Community activist Rev. Merrick Moises said this week’s developments were inevitable.  “Many of us, living and working, in these communities are saddened but not shocked by what happened,” Moises said. “Years of neglect, poor education, mass incarceration, drugs and police brutality have led to this moment.

“We are at a crossroads. The question is how do we meet this profound challenge, to develop our city with equity and compassion? How do we collectively meet the needs of all of Baltimore, leaving no one behind, moving forward collectively and in rhythm with the infinite potential and purpose of humanity?”

Jabari Lyles, co-chair and education manager for GLSEN Baltimore, and a resident of Reservoir Hill near the epicenter of the riots, expressed anger at the situation.

“I am sad, and I am also fed up. The problems that caused the civil unrest in Baltimore on Monday and last week are problems that have been facing our nation for centuries. I stand with anyone who is ready to address our deeply entrenched tradition of structural and systemic violence against black people in America.

“It is time for us as social justice advocates and activists, the ones who accurately interpret systemic oppression, to merge our movements, and realize that we are ALL up against the same, wielding power and privilege that continues to limit the idea that we, minorities and allies alike, are secondary citizens fighting for benign causes.”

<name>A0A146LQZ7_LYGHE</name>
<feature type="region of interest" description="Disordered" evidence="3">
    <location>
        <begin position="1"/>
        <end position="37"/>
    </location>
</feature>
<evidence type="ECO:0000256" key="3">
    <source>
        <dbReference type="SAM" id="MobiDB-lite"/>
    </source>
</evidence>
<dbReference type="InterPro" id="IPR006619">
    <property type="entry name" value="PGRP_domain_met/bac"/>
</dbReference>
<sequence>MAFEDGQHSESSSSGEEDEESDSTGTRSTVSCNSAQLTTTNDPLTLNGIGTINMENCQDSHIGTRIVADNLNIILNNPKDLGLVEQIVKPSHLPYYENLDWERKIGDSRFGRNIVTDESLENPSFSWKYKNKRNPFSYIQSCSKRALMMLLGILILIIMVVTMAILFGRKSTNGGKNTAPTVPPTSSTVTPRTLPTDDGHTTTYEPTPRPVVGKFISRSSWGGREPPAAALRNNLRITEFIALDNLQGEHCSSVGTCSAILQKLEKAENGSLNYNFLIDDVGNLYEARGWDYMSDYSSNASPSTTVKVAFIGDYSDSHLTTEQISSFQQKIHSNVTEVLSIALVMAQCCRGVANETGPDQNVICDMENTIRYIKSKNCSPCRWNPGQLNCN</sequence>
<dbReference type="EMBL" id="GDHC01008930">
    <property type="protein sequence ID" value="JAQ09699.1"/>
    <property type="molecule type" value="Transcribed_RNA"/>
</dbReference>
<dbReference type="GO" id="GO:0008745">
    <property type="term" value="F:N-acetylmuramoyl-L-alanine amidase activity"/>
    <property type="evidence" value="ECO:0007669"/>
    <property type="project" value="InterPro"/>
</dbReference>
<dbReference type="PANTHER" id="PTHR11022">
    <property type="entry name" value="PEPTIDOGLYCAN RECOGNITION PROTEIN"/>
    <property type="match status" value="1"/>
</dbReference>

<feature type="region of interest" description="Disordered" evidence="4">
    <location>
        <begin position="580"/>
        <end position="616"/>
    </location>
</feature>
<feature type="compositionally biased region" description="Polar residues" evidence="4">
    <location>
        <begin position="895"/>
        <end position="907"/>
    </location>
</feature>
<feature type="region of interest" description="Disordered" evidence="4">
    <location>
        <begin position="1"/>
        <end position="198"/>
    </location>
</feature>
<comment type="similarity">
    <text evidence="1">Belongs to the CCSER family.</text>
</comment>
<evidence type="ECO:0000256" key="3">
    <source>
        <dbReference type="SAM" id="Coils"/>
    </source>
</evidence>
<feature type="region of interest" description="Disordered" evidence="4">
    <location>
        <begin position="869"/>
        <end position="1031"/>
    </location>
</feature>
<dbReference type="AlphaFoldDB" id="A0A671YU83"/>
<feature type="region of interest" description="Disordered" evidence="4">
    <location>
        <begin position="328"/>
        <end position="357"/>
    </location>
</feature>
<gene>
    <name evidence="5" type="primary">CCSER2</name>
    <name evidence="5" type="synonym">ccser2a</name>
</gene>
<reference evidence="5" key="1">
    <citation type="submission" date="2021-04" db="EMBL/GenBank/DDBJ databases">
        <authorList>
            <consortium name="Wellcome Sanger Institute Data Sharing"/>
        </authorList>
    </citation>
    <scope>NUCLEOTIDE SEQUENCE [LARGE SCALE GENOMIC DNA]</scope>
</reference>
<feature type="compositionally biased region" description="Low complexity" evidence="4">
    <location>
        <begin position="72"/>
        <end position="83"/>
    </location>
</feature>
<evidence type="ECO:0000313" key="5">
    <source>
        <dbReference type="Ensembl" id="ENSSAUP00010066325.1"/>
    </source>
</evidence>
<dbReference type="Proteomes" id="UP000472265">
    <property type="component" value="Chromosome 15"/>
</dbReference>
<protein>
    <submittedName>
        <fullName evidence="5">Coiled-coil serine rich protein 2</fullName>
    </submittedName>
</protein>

Cecil County resident Samantha Master, a youth and campus engagement manager at HRC, has family in Baltimore. She directed her anger toward the local government as well as at black people who defend the police.

“I am livid—not equally livid to the amount of disgust and anger I feel at the state, but livid nonetheless—at black people who themselves have been harassed, accosted and assaulted by police, have bore witness to the deplorable and inhumane conditions that black people in Baltimore City have been forced to live under, and whose self, sons and/or daughters frequent the space where Freddie Gray was killed trip all over themselves to defend the police and to deride and mock people’s anger and frustration.